Stocks Terms

  1. Business Banking

  2. Business Bondage

  3. Business Consolidation

  4. Business Continuity Planning - BCP

  5. Business Crime Insurance

  6. Business Development Company - BDC

  7. Business Ecosystem

  8. Business Ethics

  9. Business Income

  10. Business Process Redesign - BPR

  11. Business Segment Reporting

  12. Business Valuation

  13. Bust

  14. Bust-Up Takeover

  15. Busted Takeover

  16. Buy

  17. Buy And Hold

  18. Buy And Homework

  19. Buy Limit Order

  20. Buy Minus

  21. Buy Signal

  22. Buy Stop Order

  23. Buy Stops Above

  24. Buy The Book

  25. Buy The Dips

  26. Buy To Cover

  27. Buy Weakness

  28. Buy, Strip And Flip

  29. Buy-In

  30. Buy-In Management Buyout - BIMBO

  31. Buyer's Market

  32. Buyers/Sellers On Balance

  33. Buying Forward

  34. Buying Hedge

  35. Buying On Margin

  36. Buying Power

  37. Buyout

  38. C

  39. C-Note

  40. C-Share

  41. Cabinet Crowd

  42. CAC 40

  43. Calamity Call

  44. Calculated Intangible Value - CIV

  45. Calculation Agent

  46. Calcutta Stock Exchange (CAL) .CL

  47. Calendar Effect

  48. Calendar Year

  49. Calendar Year Accounting Incurred Losses

  50. Calendar Year Experience

  51. Call Auction

  52. Call Loan

  53. Call Loan Rate

  54. Call Market

  55. Call Money

  56. Call Money Rate

  57. Call On A Put

  58. Call Price

  59. Call Report

  60. Callable Common Stock

  61. Callable Preferred Stock

  62. Calmar Ratio

  63. Cambrist

  64. CAN SLIM

  65. Canada's New Stock Exchange - CNQ

  66. Canadian Capital Markets Association - CCMA

  67. Canadian Competition Act

  68. Canadian Derivatives Clearing Corporation - CDCC

  69. Canadian Income Trust

  70. Canadian Institute Of Chartered Accountants - CICA

  71. Canadian Investor Protection Fund - CIPF

  72. Canadian Originated Preferred Securities - COPrS

  73. Canadian Securities Course™ - CSC™

  74. Cancel Former Order - CFO

  75. Canceled Order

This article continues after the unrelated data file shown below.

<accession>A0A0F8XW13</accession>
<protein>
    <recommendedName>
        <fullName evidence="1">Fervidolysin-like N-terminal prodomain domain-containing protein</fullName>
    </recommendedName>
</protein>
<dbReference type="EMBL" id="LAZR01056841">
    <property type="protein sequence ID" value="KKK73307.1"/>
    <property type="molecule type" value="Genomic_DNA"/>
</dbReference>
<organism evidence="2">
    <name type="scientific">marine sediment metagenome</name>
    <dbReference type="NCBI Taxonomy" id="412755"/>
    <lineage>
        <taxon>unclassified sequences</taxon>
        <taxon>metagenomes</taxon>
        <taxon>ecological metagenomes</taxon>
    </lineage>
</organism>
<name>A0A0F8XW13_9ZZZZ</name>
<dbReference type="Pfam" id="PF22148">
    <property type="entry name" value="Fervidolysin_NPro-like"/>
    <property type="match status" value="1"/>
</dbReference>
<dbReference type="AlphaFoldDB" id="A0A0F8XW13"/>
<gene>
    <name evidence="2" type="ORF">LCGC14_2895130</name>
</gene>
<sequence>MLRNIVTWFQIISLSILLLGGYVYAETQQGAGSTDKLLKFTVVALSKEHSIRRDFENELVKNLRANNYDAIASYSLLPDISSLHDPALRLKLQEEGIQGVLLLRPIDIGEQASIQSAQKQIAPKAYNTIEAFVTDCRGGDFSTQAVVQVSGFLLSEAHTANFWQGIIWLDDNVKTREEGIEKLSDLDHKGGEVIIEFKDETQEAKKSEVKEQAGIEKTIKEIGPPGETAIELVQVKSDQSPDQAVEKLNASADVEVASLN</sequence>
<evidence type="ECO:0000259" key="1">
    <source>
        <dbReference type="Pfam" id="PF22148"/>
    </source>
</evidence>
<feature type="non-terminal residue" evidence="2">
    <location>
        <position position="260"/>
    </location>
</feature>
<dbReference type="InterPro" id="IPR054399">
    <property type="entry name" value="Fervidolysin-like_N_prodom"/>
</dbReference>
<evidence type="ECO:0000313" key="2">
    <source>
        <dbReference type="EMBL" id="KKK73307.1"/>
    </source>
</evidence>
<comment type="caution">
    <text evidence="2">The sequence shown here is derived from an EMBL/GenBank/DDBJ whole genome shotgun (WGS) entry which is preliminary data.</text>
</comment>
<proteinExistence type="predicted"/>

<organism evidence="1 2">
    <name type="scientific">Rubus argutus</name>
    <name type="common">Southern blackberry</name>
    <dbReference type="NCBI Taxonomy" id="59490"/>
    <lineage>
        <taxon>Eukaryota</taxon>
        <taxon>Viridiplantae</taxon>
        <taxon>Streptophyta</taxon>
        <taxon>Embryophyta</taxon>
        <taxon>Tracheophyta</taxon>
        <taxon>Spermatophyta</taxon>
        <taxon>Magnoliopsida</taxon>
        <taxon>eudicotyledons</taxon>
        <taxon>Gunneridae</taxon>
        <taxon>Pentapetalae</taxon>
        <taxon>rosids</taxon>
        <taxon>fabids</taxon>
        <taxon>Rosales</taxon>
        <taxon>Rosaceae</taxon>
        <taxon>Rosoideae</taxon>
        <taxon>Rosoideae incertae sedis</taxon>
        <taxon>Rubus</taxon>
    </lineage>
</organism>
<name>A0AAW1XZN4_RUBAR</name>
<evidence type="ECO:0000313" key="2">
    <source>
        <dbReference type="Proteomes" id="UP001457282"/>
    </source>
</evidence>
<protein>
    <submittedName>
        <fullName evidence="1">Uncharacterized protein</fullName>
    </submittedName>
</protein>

76. Cantor Futures Exchange

  77. Capacity Cost

  78. Capacity Requirements Planning - CRP

  79. Capacity Utilization Rate

  80. Capital

  81. Capital Account

  82. Capital Addition

  83. Capital Allocation Line - CAL

  84. Capital Asset

  85. Capital Asset Pricing Model - CAPM

  86. Capital Blockade

  87. Capital Budgeting

  88. Capital Commitment

  89. Capital Consumption Allowance - CCA

  90. Capital Cost Allowance - CCA

  91. Capital Decay

  92. Capital Dividend

  93. Capital Dividend Account - CDA

  94. Capital Employed

  95. Capital Expenditure - CAPEX

  96. Capital Flight

  97. Capital Flows

  98. Capital Formation

  99. Capital Funding

  100. Capital Gain

Hot Definitions
  1. Debit Spread

    Two options with different market prices that an investor trades on the same underlying security. The higher priced option is purchased and the lower premium option is sold - both at the same time. The higher the debit spread, the greater the initial cash outflow the investor will incur on the transaction.
  2. Odious Debt

    Money borrowed by one country from another country and then misappropriated by national rulers. A nation's debt becomes odious debt when government leaders use borrowed funds in ways that don't benefit or even oppress citizens. Some legal scholars argue that successor governments should not be held accountable for odious debt incurred by earlier regimes, but there is no consensus on how odious debt should actually be treated.
  3. Takeover

    A corporate action where an acquiring company makes a bid for an acquiree. If the target company is publicly traded, the acquiring company will make an offer for the outstanding shares.
  4. Harvest Strategy

    A strategy in which investment in a particular line of business is reduced or eliminated because the revenue brought in by additional investment would not warrant the expense. A harvest strategy is employed when a line of business is considered to be a cash cow, meaning that the brand is mature and is unlikely to grow if more investment is added.
  5. Stop-Limit Order

    An order placed with a broker that combines the features of stop order with those of a limit order. A stop-limit order will be executed at a specified price (or better) after a given stop price has been reached. Once the stop price is reached, the stop-limit order becomes a limit order to buy (or sell) at the limit price or better.
  6. Pareto Principle

    A principle, named after economist Vilfredo Pareto, that specifies an unequal relationship between inputs and outputs. The principle states that, for many phenomena, 20% of invested input is responsible for 80% of the results obtained. Put another way, 80% of consequences stem from 20% of the causes.
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